Today the Senate of the State of California killed AB 1998, a bill that would have set a ban on plastic bags in the state. If the bill had passed the Governor had already stated that he would welcome and sign the measure making California the first state in the union to pass an all out ban. Instead of making California a leader in environmental efforts, the bill died in the Senate with a vote of 14-21. In a time where municipalities across the nation are passing bans on plastic bags, the question of “why did this not pass?” rears its ugly head.
The short answer is intensive lobbying. From and article entitled, “California plan to ban plastic bags defeated” by Susan Ferriss of the Sacramento Bee
Lawmakers debated the bill as they worked toward a midnight deadline. The measure received just 14 votes, with 20 opposed.... Chemical-company interests lobbied members intensively to block the bill, doling out donations last month to politicians and mounting a TV, radio and newspaper ad campaign. Grocery store lobbyists, meanwhile, argued strongly for the measure.You can actually see the scare tactics and big budget production from the Chemistry council, rather mind blowing.
The long answer comes from the argument that the industry was pushing.
The main argument I have been hearing is that with the downturn in the economy and the fact that this will negatively impact workers in the plastics industry especially in California. According to the American Chemistry Council, the main opponents and lobbyists against AB 1998 attests; “There are about 1,000 workers out there right now who stand to lose stable, well-paying jobs.” Another source describing the industry's efforts, “...enter stage right the plastic bag manufacturers lobby that cried it would be a biodegradable victim itself costing the state with an unemployment rate of 13% more jobs.”
The American Chemistry Council in an editorial in the L.A. Times complains about the issue of “choice” and the issue of a “free bag.”
...the real blitz has come from those who would stifle choice and presume to tell shoppers how to take their groceries home from the store. It's come from special-interest California grocers who, incentivized by the prospect of no longer having to provide free bags to customers, are seeking cover behind what amounts to state-sanctioned price fixing. And it's come from a few opportunistic reusable bag companies, many of whom import their products, who without an environmental impact study promise to ramp up U.S. production and make reusable bags to replace the plastic ones the state wants to ban.During my time working on the Plastic Bag ban in San Jose, I had the interesting pleasure to discuss with the American Chemistry Council the producer responsibility for the waste-stream life of their products. The concept of producer responsibility is a rather simple one. If you make a product, you are also responsible for making sure that there are reasonable ways of dealing with those same products at the end of their lifecycle. This does not mean “throw them away” and, as I shall discuss shortly, this does not even include recycling. They didn't seem to understand the issue then and they miss the issue now. They forget that these bags only appear free and the fact that they cause such determent to our environment will cause a horrible increase in our costs in the future to clean up the products they produced and had no viable answer for.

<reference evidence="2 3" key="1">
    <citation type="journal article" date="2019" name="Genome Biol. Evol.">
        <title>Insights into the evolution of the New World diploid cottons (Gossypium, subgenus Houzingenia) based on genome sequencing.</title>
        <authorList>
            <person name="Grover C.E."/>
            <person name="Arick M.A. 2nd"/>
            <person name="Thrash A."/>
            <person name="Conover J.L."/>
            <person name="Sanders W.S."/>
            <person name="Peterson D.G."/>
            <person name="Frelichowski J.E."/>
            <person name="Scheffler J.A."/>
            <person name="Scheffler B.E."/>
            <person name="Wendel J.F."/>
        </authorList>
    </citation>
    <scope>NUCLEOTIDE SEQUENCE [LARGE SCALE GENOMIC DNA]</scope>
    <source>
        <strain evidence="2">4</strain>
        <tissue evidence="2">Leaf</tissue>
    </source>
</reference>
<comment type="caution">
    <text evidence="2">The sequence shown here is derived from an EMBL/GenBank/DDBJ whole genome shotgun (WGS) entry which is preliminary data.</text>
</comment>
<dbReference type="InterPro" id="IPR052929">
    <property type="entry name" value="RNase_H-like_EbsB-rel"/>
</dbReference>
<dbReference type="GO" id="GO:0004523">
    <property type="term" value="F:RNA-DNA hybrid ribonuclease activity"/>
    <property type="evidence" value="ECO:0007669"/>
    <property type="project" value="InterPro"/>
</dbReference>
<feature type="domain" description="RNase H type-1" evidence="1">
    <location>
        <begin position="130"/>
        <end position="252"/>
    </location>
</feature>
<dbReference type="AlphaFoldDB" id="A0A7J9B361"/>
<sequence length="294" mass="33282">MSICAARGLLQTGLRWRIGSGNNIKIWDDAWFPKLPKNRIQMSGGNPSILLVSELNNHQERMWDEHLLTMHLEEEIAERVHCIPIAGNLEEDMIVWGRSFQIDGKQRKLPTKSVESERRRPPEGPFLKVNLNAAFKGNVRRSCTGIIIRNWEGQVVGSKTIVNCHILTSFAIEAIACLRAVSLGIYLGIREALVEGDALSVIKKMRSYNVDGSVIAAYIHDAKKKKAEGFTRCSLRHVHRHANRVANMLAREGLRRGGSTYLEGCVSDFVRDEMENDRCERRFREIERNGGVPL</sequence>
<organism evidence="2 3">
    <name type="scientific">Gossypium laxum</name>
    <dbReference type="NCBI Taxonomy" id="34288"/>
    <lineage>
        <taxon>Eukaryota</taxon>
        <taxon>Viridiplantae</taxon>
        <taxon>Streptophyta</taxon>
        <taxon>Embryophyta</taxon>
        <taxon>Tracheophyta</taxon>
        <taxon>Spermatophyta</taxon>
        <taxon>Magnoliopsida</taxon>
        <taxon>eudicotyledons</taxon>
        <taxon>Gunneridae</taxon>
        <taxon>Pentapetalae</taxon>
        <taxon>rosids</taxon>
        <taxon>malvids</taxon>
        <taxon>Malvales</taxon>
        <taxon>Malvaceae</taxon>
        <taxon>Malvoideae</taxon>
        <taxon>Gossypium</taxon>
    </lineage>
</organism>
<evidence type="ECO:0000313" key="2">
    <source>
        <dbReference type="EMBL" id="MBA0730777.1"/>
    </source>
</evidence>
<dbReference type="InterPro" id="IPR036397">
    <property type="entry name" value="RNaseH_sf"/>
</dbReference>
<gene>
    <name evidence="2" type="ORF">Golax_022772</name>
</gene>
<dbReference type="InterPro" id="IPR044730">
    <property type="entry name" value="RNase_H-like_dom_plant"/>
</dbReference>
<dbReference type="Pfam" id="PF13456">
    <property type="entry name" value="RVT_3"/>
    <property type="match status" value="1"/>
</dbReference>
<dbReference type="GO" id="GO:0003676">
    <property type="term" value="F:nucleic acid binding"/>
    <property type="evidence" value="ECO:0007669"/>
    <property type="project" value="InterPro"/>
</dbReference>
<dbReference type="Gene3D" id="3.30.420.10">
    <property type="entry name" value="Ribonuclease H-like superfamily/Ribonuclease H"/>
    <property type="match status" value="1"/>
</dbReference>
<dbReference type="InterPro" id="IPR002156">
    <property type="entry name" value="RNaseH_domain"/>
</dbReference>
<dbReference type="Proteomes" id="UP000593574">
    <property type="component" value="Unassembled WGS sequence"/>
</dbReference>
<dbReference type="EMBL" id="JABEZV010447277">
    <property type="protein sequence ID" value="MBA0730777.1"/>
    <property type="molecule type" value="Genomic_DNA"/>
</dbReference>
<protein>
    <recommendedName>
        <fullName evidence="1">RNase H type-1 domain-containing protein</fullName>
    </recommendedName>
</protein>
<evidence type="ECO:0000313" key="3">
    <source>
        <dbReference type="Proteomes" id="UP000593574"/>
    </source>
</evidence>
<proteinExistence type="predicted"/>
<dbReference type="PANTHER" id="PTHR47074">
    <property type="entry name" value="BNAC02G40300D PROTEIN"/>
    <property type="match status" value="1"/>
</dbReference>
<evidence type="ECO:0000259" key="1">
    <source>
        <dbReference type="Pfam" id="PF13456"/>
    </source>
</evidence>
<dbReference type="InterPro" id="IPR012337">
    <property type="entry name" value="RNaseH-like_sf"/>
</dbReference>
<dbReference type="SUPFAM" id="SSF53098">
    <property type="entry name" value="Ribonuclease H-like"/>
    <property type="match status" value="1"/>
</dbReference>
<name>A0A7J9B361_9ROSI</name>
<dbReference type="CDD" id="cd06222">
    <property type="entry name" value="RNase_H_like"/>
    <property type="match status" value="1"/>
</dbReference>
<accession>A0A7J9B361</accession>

We have to also remember that not only are the recycling rates for plastic bags approximately 1-3% but also that the process for recycling them is expensive. While still with the San Jose City Council's office I participated in many talks with industry leaders including those in who represented recycling and land fill centers. During these talks the managers of recycling facilities informed me of two things.
1. The Plastic Bags cost far too much to recycle for it to be worth it for them, so they increase their rates so that the difference is footed by the tax payer since it is mandatory that they accept them.
2. Plastic bags will constantly “gum up” the recycling machinery taking approximately half an hour of man hours, and an approximate total cost of cleaning plastic bags out of the machine to $60,000 a month a cost that gets passed onto tax payers.
According to San Francisco City officials in 2004, plastic bags counted for 2% of the city's total “waste stream” but the actually costs are astronomical, including $7.4 million annually for picking up and disposing of littered bags.
More figures from the California Progress Report - Californians spend $25 million a year to collect and dispose of many of the 19 billion single-use plastic bags used by residents of the state every year. Local governments also spend money cleaning up the bags. For example, in 1994, the annual cost to clean 31 miles of beaches along Los Angeles County was over $4 million.
To me it is a huge shame that this did not get passed and that the arguments against its passing are so flimsy. Hopefully there will be a gut-and-amend effort this round and we can make a stronger push for it. Till then, if you want to make a positive impact for a more sane world, call your California elected officials and let them know you want an end to plastic bags and you are not satisfied with the vote. Be sure to call your State Senator and let them know what you think of they way the voted on the bill, the vote report is here.